Page, William

, an English divine, was born in 1590, at Harrow on the Hill, Middlesex, and entered of Baliol | College, Oxford, in 1606. Here he took his degrees in arts, and in 1619 was chosen fellow of All Souls. In 1629, by the interest of Laud, he succeeded Dr. Denison, as master of the free school of Reading. In 1634 he was admitted D. D. but ten years after was deprived of his school by the parliamentary commissioners for Berkshire. He held, however, the rectory of East Locking in that county, to which he had been presented by his college, until his death, which happened Feb. 14, 1663, at the rectory -house. He was buried in the chancel of his own church. At the restoration he had obtained a writ of restitution to the school, which was publicly read, he being present, as appears by the diary of the corporation; but, after some debate it was carried that Mr. Singleton, the then master, should have notice before an answer was resolved upon; and it appears that Mr. Singleton was confirmed in the place, being the sixth person who held it after Page.

Dr. Page was thought well versed in the Greek fathers, an able disputant, and a good preacher. He wrote “A Treatise of justification of Bowing at the name of Jesus, by way of answer to an appendix against it,Oxford, 1631, 4to; and an “Examination of such considerable reasons as are made by Mr. Prynne in a reply to Mr. Widdowes concerning the same argument,” printed with the former. The fate of this publication was somewhat singular. The point in dispute was at this time eagerly contested. Archbishop Abbot did not think it of sufficient importance to be allowed to disturb the peace of the church, and, by his secretary, advised Dr. Page to withdraw his work from the press, if already in it. Laud, on the contrary, who was then bishop of London, ordered it to be printed, viewing the question as,a matter of importance, it being a defence of a canon of the church; and it accordingly appeared. Dr. Page was also the author of “Certain animadversions upon some passages in a Tract concerning Schism and Schismatics,” by Mr. Hales of Eton, Oxon. 1642, 4to; “The Peace Maker, or a brief motive to unity and charity in Religion,' 1 Loud. 1652, I6mo; a single sermon, and a translation of Thomas a Kempis, 1639, 12mo, with a large epistle to the reader. Wood mentions” Jus Fratrum, or the Law of Brethren," but is doubtful whether this belongs to our Dr. Page, or to Dr. Samuel Page, vicar of Deptford, who died in 1630, and was the author of some pious tracts. It belongs, however, to neither, but to a John | Page, probably a lawyer, as the subject is the power 6f parents in disposing of their estates to their children. 1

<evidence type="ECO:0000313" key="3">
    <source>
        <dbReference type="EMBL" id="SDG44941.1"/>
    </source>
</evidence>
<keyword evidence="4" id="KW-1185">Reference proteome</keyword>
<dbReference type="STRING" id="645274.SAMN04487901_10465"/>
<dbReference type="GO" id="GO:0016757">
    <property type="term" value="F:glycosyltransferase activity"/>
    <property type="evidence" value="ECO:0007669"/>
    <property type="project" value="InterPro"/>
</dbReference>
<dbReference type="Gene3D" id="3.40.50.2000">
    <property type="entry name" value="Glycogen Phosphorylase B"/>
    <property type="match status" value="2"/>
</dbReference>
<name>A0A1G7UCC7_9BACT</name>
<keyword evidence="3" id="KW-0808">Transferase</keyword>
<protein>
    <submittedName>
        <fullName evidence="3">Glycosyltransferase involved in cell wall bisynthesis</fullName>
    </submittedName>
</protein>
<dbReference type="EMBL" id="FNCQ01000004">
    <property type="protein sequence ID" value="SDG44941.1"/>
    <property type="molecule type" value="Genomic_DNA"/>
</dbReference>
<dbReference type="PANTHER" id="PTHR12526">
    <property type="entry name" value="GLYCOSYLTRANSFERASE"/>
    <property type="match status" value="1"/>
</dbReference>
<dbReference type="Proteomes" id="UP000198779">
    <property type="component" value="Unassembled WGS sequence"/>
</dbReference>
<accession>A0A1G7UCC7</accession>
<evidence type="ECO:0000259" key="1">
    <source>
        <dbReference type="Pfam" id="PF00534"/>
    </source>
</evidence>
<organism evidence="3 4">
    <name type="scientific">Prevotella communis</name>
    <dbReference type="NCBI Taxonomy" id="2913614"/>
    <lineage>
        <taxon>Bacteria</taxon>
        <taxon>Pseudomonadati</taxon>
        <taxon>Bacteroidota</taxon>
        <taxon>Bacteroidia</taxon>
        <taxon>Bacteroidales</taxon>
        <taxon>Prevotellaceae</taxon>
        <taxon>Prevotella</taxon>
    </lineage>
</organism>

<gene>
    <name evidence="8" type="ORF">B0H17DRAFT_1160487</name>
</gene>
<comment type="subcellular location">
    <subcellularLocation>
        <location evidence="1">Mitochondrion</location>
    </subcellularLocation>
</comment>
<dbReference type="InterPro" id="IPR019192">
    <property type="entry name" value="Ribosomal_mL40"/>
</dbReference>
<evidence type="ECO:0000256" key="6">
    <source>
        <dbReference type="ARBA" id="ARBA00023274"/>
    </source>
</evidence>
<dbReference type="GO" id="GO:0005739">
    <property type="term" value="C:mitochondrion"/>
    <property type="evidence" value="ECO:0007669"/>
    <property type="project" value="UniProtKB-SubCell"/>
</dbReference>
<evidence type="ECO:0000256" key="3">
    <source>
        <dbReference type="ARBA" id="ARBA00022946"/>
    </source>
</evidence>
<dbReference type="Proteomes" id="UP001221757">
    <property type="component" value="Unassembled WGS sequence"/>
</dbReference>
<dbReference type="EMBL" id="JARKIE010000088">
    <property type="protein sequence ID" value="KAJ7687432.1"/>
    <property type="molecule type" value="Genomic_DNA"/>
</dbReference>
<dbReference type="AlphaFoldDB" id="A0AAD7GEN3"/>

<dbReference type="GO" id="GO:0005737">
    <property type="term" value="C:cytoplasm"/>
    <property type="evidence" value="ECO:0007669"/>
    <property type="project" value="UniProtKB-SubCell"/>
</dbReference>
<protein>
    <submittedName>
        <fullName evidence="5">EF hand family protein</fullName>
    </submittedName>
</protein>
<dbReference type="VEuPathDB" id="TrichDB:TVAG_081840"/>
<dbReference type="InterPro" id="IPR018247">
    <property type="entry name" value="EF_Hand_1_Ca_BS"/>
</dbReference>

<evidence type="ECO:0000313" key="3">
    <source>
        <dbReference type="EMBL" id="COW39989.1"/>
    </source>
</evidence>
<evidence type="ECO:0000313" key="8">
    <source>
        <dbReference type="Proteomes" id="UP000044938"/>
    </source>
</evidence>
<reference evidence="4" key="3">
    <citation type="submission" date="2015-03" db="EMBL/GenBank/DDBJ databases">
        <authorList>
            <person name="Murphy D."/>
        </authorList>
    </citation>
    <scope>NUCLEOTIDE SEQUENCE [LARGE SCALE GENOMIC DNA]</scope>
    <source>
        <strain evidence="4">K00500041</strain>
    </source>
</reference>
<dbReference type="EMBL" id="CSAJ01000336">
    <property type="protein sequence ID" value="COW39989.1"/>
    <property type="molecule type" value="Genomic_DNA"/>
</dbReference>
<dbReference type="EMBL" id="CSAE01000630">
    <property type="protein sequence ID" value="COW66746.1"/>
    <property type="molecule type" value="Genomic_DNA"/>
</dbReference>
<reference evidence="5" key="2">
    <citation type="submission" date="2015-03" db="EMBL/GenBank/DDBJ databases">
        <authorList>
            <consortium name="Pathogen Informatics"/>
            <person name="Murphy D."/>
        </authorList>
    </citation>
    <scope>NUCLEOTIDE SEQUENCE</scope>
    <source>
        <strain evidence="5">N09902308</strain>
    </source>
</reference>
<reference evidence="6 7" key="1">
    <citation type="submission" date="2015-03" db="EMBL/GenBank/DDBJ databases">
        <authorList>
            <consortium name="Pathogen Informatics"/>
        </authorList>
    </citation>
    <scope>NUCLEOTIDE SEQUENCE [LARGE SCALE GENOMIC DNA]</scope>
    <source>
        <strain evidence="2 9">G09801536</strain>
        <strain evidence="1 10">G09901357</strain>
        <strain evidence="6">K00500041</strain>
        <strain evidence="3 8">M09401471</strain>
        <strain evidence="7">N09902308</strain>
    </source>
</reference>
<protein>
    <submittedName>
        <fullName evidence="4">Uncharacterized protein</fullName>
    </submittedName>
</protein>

Ath. Ox.—Coates’s Hist. of Reading.